How many bears does each each town in Connecticut want?
When will Connecticut take the hint it long has been getting from its increasing population of bears, a hint that was reiterated two weeks ago when one repeatedly tried to break into houses in the Canton area, getting into at least one home before being euthanized by environmental police?
That bear was unusually aggressive and would not be scared away, as most bears can be. But even ordinary bears have been causing more problems in Connecticut lately. They have damaged farm crops and killed or injured farm animals, and whenever bears show up, neighborhoods and schools have to close down until they wander away.
Apologists for the bears blame people for not sufficiently securing their trash cans and bird feeders, thus leading the bears to associate people and houses with food.
But many people won't do better with their trash, and in any case their doing better won't stop the bear population from growing and causing more danger and inconvenience, as the Canton incident suggested, since the troublesome bear left behind three cubs. One died when tranquilized and the other two were helpfully relocated by the environmental police. Like Arnold Schwarzenegger, they'll be back.
The General Assembly's behavior here isn't much better. The legislature keeps acting as if the bears will go away before they overwhelm the state. In March the legislature's Environment Committee defeated 18-13 a bill that would have merely allowed farmers to kill bears to protect their farms, just as farmers already can obtain permits to kill destructive deer on their property.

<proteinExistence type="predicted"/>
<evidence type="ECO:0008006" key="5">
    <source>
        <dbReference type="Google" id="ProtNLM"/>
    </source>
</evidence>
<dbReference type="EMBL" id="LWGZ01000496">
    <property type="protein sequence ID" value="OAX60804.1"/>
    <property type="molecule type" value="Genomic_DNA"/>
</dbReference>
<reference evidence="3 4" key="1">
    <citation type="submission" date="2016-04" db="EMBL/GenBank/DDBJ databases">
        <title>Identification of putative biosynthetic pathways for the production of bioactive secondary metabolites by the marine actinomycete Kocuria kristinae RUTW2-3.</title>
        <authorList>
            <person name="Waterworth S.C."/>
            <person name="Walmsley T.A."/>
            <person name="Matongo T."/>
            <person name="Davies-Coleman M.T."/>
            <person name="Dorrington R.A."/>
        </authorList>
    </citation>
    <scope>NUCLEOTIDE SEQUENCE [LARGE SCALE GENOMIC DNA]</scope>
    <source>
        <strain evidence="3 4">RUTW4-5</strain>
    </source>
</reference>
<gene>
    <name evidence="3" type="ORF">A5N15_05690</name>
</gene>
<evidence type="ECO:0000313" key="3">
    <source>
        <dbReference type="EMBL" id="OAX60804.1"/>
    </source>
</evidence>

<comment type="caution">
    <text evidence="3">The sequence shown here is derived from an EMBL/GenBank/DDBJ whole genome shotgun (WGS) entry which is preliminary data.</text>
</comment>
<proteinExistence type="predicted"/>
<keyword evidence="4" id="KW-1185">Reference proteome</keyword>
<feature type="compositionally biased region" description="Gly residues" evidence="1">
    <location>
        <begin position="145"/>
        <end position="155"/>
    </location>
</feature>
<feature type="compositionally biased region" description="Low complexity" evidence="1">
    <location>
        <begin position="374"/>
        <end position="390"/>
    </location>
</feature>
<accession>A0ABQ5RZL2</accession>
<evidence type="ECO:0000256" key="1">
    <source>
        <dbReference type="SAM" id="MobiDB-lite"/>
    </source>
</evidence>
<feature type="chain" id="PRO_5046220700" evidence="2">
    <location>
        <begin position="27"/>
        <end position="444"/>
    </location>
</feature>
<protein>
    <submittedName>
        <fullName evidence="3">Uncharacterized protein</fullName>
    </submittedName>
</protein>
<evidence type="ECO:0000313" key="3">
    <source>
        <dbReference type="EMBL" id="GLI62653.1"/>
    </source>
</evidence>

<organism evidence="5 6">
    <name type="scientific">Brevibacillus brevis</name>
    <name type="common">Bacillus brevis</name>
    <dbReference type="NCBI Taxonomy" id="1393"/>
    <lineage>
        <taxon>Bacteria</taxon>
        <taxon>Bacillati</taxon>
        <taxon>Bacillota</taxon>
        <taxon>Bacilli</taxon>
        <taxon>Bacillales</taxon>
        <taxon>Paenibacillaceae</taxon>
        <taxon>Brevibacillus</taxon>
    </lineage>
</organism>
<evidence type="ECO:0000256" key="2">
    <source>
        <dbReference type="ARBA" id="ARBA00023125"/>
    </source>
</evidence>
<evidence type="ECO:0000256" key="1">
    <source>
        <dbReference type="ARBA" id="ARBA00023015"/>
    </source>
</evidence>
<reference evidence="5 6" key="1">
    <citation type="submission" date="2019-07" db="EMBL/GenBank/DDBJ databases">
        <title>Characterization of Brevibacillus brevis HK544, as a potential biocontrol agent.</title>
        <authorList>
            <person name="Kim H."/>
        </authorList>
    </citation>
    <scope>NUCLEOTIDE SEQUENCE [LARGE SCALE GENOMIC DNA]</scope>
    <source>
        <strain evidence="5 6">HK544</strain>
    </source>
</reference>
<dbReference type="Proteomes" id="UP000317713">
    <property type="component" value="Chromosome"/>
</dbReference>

The state Department of Energy and Environmental Protection estimates that 1,200 bears are roaming Connecticut. Most haunt the more rural northwestern part of the state, where bear sightings are almost routine. But now even towns east of the Connecticut River are afflicted.
The department reports that last year there were 124 sightings in Eastford, 54 in East Haddam, 44 in Chester, and even 22 in Old Saybrook on Long Island Sound.
Some sort of bear hunting season is required, if only in Litchfield and northern Fairfield counties. The alternative is to resign Connecticut to having dozens of bears in every town in another 10 or 20 years, with residents spending a lot of time at home trying to shoo the animals into the yards of their neighbors and towns trying to shoo them back and forth across town lines.
Tighter trash can lids won't solve this problem any more than municipal zoning will.
Chris Powell is a columnist for the Journal Inquirer in Manchester.